Perhaps you cat-owners occasionally tire of little puss batting your privates between her paws all night, or using your dreaming head as a kind of hemorrhoidal cushion. “Rather than punish your cat for following her natural activity schedule, train her to shift her active phase to earlier in the evening or later in the morning,” suggests a website called perfectpaws.com. “You might find it easier to provide kitty with quieter nighttime activities that are less intrusive on your sleep; and don’t let kitty use your bed and bedroom as the playing field.”
Based on my observations of cat owners’ common sense approach to their animal companions, I have a few suggestions for nighttime activities for “kitty.” First, reserve it the biggest room in your house. You don’t want your little sweetie to be cramped in any way. Then, design that room around peaceful play, much as you would a library for preschoolers. Before you retire each night, turn on a DVD of tropical fish swimming around aimlessly.
At that point, set “kitty” up for low-key good times. Knitting is a quiet hobby that cats can enjoy. (A word to the wise: balls of yarn will have to be replaced with surprising frequency, and I wouldn’t expect matching pairs of mittens.) A lot of insomniacs enjoy crossword puzzles, and if you manage to find one featuring mice, birds or sluggish-looking dogs on it, that should provide “kitty” with countless hours of fun-filled noggin-scratching.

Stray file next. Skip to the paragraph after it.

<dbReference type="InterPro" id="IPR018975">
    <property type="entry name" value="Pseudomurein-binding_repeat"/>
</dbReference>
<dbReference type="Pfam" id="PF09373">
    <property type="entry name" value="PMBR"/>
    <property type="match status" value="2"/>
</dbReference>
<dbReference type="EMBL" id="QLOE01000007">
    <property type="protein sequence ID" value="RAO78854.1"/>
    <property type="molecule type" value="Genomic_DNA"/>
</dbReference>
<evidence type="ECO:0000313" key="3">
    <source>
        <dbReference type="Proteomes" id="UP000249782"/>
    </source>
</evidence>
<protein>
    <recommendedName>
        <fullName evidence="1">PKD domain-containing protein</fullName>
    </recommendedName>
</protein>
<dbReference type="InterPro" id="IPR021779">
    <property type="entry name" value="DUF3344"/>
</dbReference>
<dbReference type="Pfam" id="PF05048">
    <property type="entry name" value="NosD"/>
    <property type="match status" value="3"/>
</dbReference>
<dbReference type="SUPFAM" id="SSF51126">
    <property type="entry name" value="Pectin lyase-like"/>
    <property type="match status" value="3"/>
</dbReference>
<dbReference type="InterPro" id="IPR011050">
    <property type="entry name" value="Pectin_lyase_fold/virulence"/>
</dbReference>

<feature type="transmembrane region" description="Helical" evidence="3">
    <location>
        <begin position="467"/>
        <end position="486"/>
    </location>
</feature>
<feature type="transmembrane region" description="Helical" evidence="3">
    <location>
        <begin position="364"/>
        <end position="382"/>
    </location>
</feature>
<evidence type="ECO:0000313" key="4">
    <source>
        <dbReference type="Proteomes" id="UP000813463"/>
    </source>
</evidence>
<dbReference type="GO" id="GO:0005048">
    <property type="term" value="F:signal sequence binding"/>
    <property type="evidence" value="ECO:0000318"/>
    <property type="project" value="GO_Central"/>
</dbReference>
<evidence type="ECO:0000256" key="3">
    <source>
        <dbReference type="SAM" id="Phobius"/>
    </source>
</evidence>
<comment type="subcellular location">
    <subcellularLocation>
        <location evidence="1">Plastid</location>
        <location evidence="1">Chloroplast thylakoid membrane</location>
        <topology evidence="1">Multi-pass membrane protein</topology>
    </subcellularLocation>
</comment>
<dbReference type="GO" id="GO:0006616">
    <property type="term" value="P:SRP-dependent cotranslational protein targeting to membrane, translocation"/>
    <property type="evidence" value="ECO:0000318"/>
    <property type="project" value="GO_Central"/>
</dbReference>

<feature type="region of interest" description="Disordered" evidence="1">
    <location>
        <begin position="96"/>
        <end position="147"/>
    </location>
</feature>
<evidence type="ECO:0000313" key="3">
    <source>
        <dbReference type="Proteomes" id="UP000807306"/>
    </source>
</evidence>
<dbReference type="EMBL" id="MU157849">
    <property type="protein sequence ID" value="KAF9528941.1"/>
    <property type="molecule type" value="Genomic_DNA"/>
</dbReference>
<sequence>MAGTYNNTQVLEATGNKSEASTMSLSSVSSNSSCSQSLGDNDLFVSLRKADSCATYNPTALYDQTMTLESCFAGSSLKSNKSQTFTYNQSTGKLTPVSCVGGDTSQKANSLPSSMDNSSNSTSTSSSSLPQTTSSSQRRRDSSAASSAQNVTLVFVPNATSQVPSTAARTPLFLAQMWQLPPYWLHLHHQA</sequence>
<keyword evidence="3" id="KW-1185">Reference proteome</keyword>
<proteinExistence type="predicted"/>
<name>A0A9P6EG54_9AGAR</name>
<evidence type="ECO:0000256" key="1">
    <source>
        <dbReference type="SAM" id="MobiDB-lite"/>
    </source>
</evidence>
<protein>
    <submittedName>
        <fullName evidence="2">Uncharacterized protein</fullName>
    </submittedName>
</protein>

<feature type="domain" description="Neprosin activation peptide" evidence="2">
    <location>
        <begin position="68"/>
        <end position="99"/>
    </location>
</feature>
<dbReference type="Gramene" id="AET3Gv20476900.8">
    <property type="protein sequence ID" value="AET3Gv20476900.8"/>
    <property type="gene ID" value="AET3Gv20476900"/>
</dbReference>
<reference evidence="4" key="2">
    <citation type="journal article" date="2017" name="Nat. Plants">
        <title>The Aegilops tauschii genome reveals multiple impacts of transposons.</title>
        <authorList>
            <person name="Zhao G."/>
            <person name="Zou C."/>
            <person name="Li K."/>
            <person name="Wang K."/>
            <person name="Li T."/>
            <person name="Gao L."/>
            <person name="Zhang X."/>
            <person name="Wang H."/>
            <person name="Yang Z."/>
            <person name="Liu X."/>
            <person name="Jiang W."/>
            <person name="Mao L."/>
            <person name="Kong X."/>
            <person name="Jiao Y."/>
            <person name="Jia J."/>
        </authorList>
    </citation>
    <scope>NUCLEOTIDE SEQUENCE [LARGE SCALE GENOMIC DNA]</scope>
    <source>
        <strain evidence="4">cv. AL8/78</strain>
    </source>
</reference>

Perhaps yours is an outdoorsy feline, although that’s increasingly unusual in these days of ravenous coyotes — not to suggest that coyotes would ever be up to no good. If wee hour roaming is an interest, why not equip “kitty” with a headlamp and have it play neighbourhood night-watchman? (Hint: Try spaying or neutering it first.)
There are all kinds of frustrated pets in our midst, and clearly we don’t want them to go back to their wild old habits, things like stalking and killing prey, or mating with whoever strikes their fancy. So we simply have to find ways to amuse them. This isn’t especially new. The Daily Telegraph recently noted that ancient Egypt’s Cleopatra deemed worms sacred and assigned a group of priests to their wellbeing.
As Cleopatra would, I worry constantly about the boredom of iguanas. Chameleons, too, seem terribly under-stimulated. And I think we can all agree that the sloth at the Vancouver Aquarium looks like he needs something to do. Tap-dancing lessons for these gentle creatures are the obvious solution. Imagine how they’ll grin at their recitals.
Meanwhile, guinea pigs are clever little things who are fast on their feet. Why not get them interested in Chinese cuisine? I don’t mean starring in the stir-fries themselves, heaven forbid, but taking charge of the chopping functions. It’ll make a change from the treadmill, and cooking certainly worked wonders for that mopey rodent in Ratatouille.
Really, once you start thinking about it, the possibilities are endless. Everybody needs a challenge. If elephants can paint, why can’t snails be roofers? Why shouldn’t a tarantula operate a crane?
As an open-minded individual, I’m keen to encourage our animal friends. I figure a Chihuahua who swims a 10-minute mile is just the tip of the iceberg.